Oral Wash for Nucleic Acid Diagnosis and Prognosis of TB in HIV-Infected Ugandans

Sponsor: NIH National Institute of Allergy and Infectious Disease

Location(s): Uganda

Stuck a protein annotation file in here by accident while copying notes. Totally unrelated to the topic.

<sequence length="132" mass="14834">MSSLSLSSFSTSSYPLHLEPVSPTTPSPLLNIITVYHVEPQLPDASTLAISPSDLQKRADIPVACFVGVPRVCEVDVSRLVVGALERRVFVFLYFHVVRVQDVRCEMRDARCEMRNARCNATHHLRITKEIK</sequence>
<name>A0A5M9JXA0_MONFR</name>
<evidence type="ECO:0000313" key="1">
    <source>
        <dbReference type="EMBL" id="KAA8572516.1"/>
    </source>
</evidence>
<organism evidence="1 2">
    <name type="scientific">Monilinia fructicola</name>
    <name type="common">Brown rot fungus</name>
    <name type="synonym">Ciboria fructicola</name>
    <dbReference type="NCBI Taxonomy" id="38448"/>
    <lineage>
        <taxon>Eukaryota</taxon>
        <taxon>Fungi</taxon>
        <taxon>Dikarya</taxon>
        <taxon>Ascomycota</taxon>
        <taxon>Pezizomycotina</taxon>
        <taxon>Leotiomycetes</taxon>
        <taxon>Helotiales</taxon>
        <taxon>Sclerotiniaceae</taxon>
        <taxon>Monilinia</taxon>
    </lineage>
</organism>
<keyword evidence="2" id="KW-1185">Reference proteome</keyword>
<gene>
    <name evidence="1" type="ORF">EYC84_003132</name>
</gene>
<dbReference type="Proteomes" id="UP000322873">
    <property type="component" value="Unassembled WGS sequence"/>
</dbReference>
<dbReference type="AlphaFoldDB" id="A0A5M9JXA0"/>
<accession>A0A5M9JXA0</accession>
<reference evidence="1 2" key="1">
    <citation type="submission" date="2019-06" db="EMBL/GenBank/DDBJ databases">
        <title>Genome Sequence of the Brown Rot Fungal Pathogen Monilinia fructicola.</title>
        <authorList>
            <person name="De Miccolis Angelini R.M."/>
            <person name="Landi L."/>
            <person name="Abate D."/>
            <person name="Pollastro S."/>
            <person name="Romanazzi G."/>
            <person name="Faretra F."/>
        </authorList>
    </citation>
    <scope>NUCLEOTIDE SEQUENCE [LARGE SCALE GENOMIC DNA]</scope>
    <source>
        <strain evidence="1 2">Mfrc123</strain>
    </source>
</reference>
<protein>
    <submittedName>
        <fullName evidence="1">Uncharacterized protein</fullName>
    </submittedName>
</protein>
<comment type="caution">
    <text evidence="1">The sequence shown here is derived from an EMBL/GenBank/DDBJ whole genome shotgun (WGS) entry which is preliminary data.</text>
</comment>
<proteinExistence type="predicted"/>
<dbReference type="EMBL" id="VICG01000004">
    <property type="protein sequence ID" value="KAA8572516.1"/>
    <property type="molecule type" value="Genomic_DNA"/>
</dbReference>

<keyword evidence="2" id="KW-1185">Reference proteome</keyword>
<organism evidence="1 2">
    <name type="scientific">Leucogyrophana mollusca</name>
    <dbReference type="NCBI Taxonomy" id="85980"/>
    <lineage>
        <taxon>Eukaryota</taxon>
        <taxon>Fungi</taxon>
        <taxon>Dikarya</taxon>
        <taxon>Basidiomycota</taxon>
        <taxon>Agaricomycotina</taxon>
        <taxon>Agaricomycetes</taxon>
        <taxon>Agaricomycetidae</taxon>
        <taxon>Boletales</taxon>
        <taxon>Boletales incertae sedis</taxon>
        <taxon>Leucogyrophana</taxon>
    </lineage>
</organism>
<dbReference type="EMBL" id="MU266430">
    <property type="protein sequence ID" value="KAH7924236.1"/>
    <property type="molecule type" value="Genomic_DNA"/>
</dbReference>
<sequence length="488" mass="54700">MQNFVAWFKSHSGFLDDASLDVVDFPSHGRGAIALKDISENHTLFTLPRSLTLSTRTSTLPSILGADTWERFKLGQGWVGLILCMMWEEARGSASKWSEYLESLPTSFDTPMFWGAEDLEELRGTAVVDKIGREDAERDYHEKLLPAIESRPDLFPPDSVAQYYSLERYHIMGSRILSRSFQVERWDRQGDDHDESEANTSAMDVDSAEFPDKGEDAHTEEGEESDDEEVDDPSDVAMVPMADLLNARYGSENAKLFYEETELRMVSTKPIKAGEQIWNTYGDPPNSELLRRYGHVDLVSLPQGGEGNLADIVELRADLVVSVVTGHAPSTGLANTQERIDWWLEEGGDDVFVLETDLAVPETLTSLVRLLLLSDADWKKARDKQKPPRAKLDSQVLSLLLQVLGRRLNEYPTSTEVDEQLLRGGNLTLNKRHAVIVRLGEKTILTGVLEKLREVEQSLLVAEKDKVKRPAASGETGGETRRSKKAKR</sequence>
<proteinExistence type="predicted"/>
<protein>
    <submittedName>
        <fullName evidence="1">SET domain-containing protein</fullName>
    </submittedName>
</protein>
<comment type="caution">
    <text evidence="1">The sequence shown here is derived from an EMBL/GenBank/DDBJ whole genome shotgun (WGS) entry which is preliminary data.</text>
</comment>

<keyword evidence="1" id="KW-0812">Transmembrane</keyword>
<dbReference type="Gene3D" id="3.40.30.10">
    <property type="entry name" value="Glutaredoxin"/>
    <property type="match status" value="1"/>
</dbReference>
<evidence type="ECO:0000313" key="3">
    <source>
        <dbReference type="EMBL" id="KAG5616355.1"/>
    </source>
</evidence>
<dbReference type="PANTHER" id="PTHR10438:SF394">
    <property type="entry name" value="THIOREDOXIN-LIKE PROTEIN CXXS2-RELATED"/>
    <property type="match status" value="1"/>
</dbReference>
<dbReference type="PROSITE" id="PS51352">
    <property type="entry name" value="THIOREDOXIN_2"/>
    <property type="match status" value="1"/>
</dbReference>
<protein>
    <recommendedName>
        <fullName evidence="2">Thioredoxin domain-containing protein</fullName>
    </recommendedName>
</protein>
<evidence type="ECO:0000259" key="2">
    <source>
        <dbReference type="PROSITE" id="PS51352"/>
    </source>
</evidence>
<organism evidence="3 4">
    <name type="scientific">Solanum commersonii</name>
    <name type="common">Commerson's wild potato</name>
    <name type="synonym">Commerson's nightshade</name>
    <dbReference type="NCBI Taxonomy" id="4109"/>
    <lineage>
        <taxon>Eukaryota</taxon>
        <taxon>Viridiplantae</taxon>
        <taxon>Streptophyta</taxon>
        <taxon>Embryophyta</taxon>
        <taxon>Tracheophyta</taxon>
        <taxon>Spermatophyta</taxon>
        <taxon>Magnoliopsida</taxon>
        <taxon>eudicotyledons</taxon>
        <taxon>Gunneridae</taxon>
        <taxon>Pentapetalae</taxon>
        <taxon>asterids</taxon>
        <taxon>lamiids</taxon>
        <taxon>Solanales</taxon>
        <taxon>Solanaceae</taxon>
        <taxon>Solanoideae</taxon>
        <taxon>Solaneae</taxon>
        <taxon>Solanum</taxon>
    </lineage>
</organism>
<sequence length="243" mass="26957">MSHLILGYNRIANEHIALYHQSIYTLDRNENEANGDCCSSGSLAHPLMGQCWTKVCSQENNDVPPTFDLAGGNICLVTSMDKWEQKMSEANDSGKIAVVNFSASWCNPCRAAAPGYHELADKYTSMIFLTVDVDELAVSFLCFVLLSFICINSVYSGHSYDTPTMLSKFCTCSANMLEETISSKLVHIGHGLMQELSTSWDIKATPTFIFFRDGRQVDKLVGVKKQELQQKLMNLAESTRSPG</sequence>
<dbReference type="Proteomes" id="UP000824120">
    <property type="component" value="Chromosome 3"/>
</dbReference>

Dr. Davis is establishing himself as an investigator in patient-oriented clinical research on novel diagnostics for HIV-associated tuberculosis in high-burden, resource-limited settings (RLS). This K23 award will provide Dr. Davis with the support necessary to accomplish the following goals: (1) to become expert at patient-oriented clinical research into improved diagnostic and prognostic tests for TB in patients with HIV; (2) to learn to apply laboratory research techniques for nucleic acid amplification to clinical specimens; (3) to learn to apply advanced biostatistical methods for evaluating diagnostic and prognostic tests; and (4) to learn to apply advanced analytic methods for evaluating the efficacy and cost effectiveness of diagnostic tests; and (5) to develop an independent clinical research career. To achieve these goals, Dr. Davis has assembled a mentoring team comprised of a primary mentor, Dr. Laurence Huang, Professor of Medicine at UCSF and an internationally recognized expert researcher in HIV-associated pulmonary diseases; and two co-mentors: Dr. Philip Hopewell, Professor of Medicine at UCSF and an internationally recognized authority on global TB control; and Dr. Dennis Osmond, Professor of Epidemiology and Biostatistics at UCSF, and an expert epidemiologist in the field of HIV and its respiratory complications. A lack of rapid, sensitive, affordable diagnostics for TB is a major limitation to global control of the disease, especially in high HIV-prevalence areas. Dr. Davis' research will determine if a widely available DMA test for Mycobacterium tuberculosis paired with a novel specimen, the oral wash, is more accurate for diagnosis of TB in HIV-infected patients than the current standard test, sputum smear microscopy (Aim 1); if quantitative amplification of antigen 85B mRNA, a transcript associated both with mycobacterial viability and with TB treatment effects, can predict treatment failure early in the course of disease (Aim 2); and if the oral wash plus nucleic acid test is cost-effective for diagnosing TB in this high-burden setting. (Aim 3) Dr. Davis will use the existing infrastructure of the International HIV-associated Opportunistic Pneumonias study (1R01 HL090335-01) to enroll and follow 300 HIV-infected TB suspects. This research will form the basis for a future randomized trial comparing conventional and novel diagnostic tests for TB diagnosis in this region. Public Health Impact: We are studying if fast new tests that do DNA fingerprinting on salt water mouthwashes are cheap and accurate for diagnosing tuberculosis in the lungs of patients with HIV. We are also trying to find out if a similar test can tell if these patients are getting better once they start treatment.